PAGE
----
What more ? In this very song the Alvar also refers to the Lord as ‘Ninmalan’, the same as ‘Amalan’ etymologically, but in an even superior light, namely, the Lord looks upon the redemption of the Alvar as but His own job, for His benefit, that is, as a matter of supreme personal satisfaction – the benefactor redeeming Himself the beneficiary, once again redounding to His unique greatness and glory.
The way the Alvar has put it, in this song, the Lord’s limbs literally vied with one another to attract the Alvar, even when he was very much outside the Sanctum, the feet being the pace setter. They are said to have (figuratively) sallied forth from the Sanctum and got into his eyes (a forward, feast, as it were, ahead of the diner entering the dinning hall !)
Venkatam: Mounted on Lokasaranga Mamuni’s shoulders, Panan is on his way to the shrine of Lord Ranganatha. Why then, this reference to the Deity, atop the holy Mount Tiruvenkatam? It is only to remind us that the Lord descended from heaven and alighted at Venkatam, enroute to Arangam. Venkatam, the mountain-top came in handy for the Lord as a springboard from where He could jump down to Arangam and rest there. It is comparable with His stepping down to ‘Madhurampuri’ (spelt as Mathura, these days) from the Milk-ocean, the Lord’s seat of creative activities whence His avatars take place and then moving further on to Gokul (Tiru Ayppadi). [Saint Nammalvar also refers to the Lord’s stepping on to Mount Venkatam as an intermediary stop-over, and thence jumping into the Alvar’s mind ‘Malaimel tan ninru en manattul iruntanai’ Tiruvaymoli X-4-4]. With their deep insight and uncanny perception, the Alvars as well as some of our ancient preceptors could envision (1) the celestials moving down from the high heaven to Mount Tiruvenkatam to see for themselves and appreciate the Lord’s amazing simplicity (not so well discernable in heaven, that glorious setting with all its pomp and pageantry), His loving condescension to stay in the midst of monkeys and hunters, (2) their (celestials) going back to heaven where His Supremacy (Paratva) is very much in evidence, a feature which shone, all the more, in the eyes of the celestials, in sharpcontrast with His amazing simplicity (Soulabhya), witnessed by them below, (3) their coming again to Venkatam, only to find that the Lord had by then moved to Arangam and (4) their further move to Tiruvarangam where they beheld the Lord reclining on the Serpent Couch, vowing as it were, not to raise up and go back to the celestium till the uplift to heaven of the last being down below].
Nilmatil Arangattamman: Reference to the lofty boundary walls by Pan Perumal seems to be an anachronism. Actually, the walls were built by Tirumankai Alvar (tenth in the chronological order), who must have taken cue from his immediate predecessor and rendered his vision realistic.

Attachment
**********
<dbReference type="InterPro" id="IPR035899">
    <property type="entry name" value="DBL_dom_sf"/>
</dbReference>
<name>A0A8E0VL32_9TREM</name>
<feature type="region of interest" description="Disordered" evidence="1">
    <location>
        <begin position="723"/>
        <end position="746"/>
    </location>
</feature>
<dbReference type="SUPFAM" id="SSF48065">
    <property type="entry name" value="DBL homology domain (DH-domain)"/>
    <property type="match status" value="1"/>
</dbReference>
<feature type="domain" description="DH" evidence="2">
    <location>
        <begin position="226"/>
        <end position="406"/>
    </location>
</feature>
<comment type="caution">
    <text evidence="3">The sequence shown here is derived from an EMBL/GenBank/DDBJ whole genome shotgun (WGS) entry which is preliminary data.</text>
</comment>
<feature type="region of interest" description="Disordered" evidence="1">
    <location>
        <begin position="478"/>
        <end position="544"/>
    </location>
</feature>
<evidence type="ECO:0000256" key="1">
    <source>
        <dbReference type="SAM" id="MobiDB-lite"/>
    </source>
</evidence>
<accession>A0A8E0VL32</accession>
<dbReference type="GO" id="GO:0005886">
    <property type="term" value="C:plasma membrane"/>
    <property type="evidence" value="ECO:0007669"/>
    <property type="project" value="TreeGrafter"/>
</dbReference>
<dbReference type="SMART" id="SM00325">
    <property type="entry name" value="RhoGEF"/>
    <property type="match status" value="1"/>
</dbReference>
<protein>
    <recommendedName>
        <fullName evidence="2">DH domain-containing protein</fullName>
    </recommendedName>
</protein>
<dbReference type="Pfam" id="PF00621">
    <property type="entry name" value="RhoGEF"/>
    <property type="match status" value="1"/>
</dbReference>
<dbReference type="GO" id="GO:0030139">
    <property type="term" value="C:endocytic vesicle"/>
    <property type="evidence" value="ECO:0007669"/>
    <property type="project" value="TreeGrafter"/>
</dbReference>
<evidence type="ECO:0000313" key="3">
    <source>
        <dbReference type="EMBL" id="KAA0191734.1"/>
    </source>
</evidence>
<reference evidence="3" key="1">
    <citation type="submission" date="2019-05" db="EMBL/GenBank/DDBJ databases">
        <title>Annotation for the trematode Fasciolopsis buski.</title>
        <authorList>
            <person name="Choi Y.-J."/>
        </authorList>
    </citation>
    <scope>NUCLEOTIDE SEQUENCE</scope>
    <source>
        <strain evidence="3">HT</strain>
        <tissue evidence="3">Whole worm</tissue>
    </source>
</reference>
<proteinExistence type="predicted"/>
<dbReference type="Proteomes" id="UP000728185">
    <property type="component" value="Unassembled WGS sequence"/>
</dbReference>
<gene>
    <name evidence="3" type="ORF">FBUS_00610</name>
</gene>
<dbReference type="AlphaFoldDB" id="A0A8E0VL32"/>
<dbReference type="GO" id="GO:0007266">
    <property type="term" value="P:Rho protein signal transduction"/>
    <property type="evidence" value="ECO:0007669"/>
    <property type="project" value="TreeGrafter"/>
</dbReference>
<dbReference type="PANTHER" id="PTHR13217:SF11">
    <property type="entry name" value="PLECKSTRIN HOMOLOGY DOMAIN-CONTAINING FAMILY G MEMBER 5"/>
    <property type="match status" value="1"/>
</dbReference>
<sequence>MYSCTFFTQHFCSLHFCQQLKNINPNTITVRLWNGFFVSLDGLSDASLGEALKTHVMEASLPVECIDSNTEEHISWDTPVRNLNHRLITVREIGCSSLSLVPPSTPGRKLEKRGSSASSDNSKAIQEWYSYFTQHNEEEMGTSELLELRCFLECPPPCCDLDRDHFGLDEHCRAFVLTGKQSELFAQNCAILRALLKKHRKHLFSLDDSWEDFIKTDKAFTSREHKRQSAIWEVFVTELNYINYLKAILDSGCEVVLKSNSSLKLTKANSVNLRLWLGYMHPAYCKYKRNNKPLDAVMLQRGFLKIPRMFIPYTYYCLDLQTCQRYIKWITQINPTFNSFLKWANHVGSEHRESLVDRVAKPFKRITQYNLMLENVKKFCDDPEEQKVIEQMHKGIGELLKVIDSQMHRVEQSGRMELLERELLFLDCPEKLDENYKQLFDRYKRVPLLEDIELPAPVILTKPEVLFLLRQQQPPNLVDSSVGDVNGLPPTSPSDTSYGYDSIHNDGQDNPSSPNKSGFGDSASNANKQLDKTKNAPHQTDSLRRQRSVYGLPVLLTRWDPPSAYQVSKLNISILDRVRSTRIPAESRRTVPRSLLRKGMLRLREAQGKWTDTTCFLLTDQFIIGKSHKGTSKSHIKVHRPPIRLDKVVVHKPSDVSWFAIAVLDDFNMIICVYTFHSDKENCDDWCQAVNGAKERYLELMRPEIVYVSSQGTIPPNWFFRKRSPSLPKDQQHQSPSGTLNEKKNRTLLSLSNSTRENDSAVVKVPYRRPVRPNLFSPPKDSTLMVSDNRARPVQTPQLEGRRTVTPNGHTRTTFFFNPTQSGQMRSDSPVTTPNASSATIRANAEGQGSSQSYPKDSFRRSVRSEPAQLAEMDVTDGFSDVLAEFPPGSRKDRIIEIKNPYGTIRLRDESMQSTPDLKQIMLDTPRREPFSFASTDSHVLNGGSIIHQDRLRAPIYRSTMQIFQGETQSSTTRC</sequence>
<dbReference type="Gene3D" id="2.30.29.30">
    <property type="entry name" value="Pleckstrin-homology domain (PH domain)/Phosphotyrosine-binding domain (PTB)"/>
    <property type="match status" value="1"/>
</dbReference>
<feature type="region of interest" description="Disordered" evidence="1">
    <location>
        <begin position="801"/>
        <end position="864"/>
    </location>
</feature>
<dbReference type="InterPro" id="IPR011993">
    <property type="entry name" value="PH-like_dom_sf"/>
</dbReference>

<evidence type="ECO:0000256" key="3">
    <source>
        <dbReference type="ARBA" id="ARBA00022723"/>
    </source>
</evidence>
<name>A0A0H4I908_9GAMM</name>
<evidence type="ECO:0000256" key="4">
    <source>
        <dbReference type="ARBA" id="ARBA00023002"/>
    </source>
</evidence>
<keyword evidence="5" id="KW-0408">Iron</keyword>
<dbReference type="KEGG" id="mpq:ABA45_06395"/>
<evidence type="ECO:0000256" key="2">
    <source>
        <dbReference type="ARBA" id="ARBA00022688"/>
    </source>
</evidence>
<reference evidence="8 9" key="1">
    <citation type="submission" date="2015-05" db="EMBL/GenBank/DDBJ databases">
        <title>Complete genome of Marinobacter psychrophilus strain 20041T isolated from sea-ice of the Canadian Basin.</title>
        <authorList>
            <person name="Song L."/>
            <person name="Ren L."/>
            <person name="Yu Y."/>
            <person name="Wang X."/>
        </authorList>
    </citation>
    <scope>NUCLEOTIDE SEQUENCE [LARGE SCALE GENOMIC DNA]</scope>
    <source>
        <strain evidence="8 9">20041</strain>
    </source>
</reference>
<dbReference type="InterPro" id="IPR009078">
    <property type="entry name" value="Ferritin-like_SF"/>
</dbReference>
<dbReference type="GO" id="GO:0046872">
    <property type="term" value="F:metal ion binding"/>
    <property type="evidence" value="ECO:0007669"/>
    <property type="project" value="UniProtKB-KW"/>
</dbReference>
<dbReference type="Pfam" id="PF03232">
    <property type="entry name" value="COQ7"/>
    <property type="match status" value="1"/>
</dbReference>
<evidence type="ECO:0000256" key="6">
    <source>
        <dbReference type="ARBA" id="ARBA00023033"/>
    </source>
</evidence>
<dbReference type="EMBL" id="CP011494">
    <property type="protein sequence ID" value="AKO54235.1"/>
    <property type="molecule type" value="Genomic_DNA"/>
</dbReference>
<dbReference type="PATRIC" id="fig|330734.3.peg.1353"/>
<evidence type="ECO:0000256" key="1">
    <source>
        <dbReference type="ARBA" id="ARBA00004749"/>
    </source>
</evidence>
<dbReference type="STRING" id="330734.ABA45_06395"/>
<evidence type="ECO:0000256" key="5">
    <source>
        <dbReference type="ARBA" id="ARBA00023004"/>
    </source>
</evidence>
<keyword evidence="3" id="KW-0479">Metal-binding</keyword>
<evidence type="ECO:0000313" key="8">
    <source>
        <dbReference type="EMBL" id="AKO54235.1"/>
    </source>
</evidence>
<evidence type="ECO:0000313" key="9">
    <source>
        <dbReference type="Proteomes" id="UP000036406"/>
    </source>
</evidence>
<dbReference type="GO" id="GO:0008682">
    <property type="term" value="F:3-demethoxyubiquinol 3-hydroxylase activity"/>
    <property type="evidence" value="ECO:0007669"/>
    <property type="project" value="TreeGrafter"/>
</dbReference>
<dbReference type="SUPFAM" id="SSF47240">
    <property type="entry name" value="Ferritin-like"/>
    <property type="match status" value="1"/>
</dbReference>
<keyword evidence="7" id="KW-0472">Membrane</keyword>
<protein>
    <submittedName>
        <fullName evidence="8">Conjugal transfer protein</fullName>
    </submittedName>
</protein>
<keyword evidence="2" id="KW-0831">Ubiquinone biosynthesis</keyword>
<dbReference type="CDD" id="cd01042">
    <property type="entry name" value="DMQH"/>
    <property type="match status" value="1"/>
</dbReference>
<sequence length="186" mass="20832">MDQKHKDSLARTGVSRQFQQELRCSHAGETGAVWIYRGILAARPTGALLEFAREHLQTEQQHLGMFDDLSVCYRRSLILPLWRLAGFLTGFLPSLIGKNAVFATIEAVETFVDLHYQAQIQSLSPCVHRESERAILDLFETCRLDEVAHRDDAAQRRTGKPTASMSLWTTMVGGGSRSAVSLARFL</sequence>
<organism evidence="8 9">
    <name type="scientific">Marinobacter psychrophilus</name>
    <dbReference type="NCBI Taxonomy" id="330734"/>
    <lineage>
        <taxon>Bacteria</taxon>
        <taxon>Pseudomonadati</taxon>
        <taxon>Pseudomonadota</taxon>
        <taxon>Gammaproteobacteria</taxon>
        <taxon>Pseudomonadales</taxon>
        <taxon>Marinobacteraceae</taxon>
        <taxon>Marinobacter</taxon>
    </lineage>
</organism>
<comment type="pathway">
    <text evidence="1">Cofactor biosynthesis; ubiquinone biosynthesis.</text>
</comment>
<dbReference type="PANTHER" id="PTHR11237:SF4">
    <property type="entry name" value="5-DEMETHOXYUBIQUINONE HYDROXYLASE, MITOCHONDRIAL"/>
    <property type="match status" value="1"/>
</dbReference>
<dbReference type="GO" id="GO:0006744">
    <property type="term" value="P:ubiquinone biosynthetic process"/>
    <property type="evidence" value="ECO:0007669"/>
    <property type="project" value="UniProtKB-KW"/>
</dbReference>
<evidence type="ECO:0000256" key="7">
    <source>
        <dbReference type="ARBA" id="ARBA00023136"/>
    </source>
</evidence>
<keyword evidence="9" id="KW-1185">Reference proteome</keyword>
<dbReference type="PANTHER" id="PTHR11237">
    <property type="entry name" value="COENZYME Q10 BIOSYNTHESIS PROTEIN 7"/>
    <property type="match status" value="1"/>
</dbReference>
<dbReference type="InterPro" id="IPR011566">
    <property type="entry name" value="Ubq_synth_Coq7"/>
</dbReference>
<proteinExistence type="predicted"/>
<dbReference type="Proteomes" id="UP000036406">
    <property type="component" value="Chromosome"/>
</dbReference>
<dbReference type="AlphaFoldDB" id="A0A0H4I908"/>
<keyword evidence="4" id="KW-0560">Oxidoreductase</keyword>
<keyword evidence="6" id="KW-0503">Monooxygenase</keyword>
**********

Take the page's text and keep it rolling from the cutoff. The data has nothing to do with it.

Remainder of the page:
Arangattu Amman: The Lord at Arangam is presented as our kinsman. Yes, He is intimately bound to everyone through every conceivable relationship – father, mother, husband, son and so on. He is also our master, friend,donor, judge, so on and so forth. It behoves us, one and all, to take due note of this omnibus relationship binding us to Him intimately so that we do not run astray. See also 28th Song of Andal’s Tiruppavai.
Tirukkamala padam vantu en kanninullana okkinrate: The Lord’s lovely (Tiru) pair of feet, silken-soft and delicately massaged by Tiru, the Divine Mother, Herself, the very picture of softness and elegance, sallied forth from the Sanctum, straight inside Pan Perumal’s eyes, when he was still on his way to the temple. Earlier on, Panan was running away, in self denouncing humility, but now the Lord’s feet run after him, in keeping with the Lord’s inclination and get implanted in his eyes!
In sum, The opening song brings out (1) the Sovereignty of the Lord over the heaven (Nitya Vibhuti – the Eternal Land) as well as the worlds below (Lila Vibhuti – the sporting arena) – ‘Ubhaya Vibhuti aisvarya’, (2) He is,at once, the goal of attainment (upeya), the means of attaining that goal (upaya) and also the beneficiary [Bhokta – who revels in the redemption of the individual soul (cetana labha)] and (3) in Him alone is the unique blending of unrivalled Supremacy, exhibiting Him as higher than the highest (Paratparan) and His astounding simplicity, presenting Him as lower than the lowest (soulabya parakastai); but for the latter aspect, His ‘Paratva’ (Supreme Sovereignty) would just scare away His devotees and distance them from Him, irretrievably.